When people think of rabbis, they instinctively associate them with synagogues. That’s where most people encounter rabbis – when they come to services.
In reality, today’s rabbis play many different roles outside of synagogues, from the halls of academia to hospital and military chaplaincies. All are important. But of these, none is more important than the chaplaincy – and I say that as a pulpit rabbi.
I have written often over the past three years about my son-in-law Yoni’s three-year stint (accompanied by my daughter and granddaughter) as a Navy chaplain in Okinawa, Japan. Yoni is Rabbi Yonatan Warren, ordained by the Jewish Theological Seminary in 2011, a lieutenant in the Chaplaincy Corps.
Yoni returned to the States last December to begin a new posting as the Jewish chaplain at the U.S. Naval Academy in Annapolis. It’s a wonderful and prestigious position, which carries the promise of a somewhat quieter and more normal life, for at least the next three years.
But Yoni’s new position has been anything but calm.
At the Naval Academy, the corps of midshipmen is divided into brigades; each of the chaplains posted there is responsible for the “mids” in his/her brigade. Earlier this year, just a few short weeks after beginning at the Academy, one of Yoni’s mids – a young Catholic man– took his own life. Yoni had to coordinate with the family, becoming involved in every aspect of the funeral planning, except, of course, for officiating at the funeral mass. It was a painful and searing experience.
And then, last week, the Amtrak crash in Philadelphia.
One of the eight people who died in the accident was Midshipman Justin Zemser, who was in Yoni’s brigade. Yoni knew him well, because Justin was Jewish, and actively involved in Jewish life on campus. He was a regular at the Friday evening service that Yoni runs. He was enough of a regular to have developed a relationship with my granddaughter Calanit, and he referred to himself as “Calanit’s boyfriend.”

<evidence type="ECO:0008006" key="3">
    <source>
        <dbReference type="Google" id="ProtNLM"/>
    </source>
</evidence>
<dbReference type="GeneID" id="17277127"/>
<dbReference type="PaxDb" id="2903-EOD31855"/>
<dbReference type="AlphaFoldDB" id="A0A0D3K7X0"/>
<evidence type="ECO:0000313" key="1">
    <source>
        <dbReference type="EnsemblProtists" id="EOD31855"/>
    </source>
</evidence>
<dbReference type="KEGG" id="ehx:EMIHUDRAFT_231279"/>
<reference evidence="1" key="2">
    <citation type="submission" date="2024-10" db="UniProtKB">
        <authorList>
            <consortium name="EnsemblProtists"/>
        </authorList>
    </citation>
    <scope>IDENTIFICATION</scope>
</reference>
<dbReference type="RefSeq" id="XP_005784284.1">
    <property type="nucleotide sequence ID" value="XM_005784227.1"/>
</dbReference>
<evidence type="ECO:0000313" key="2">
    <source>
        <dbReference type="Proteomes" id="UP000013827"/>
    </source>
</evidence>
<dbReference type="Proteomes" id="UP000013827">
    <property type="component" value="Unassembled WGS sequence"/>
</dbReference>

Yoni did training in both chaplaincy, and Officer Development School, in Columbia, S.C. No training prepares you to respond to a tragedy like the Amtrak crash. When people are responding to a traumatic death, all of the usual structure and sense of order that governs normal life is suspended, and there is little sense of reality as we know it.
The job of the clergy – in this case the chaplain – is to provide the structure, and the sense of order, such that there is one, for the family and all concerned, so as to make possible the organization of the funeral and all related to it.
Justin's family of course had the right to provide him with a funeral of their choosing. But because he was a midshipman, the Academy in Annapolis also wanted to provide the military honor due him. All of this needed to be coordinated with both the family and the Academy, and plans needed to be made to transport as many midshipmen as possible to the funeral.
Yoni ultimately was the officiating rabbi, and was responsible for integrating the wants and needs of the family, and those of the Academy.
Each of those eight people whose lives were so senselessly snuffed out was a precious soul; each of their families has stories to tell of how wonderful their loved ones were, and how terribly they will be missed.
We will always remember Justin as a wonderful young man, and a credit to the Naval Academy and to his country. We are, of course, proud of the role that Yoni played in helping Justin’s family cope with this tragic loss.
But this is also, in advance of Memorial Day, an opportunity for all of us to understand and appreciate the vital role of military chaplains. When life is at its worst, at war, in peacetime, in times of joy or inexpressible pain, they are there to provide help and solace.
Rabbi Gerald C. Skolnik is the spiritual leader of the Forest Hills Jewish Center in Queens.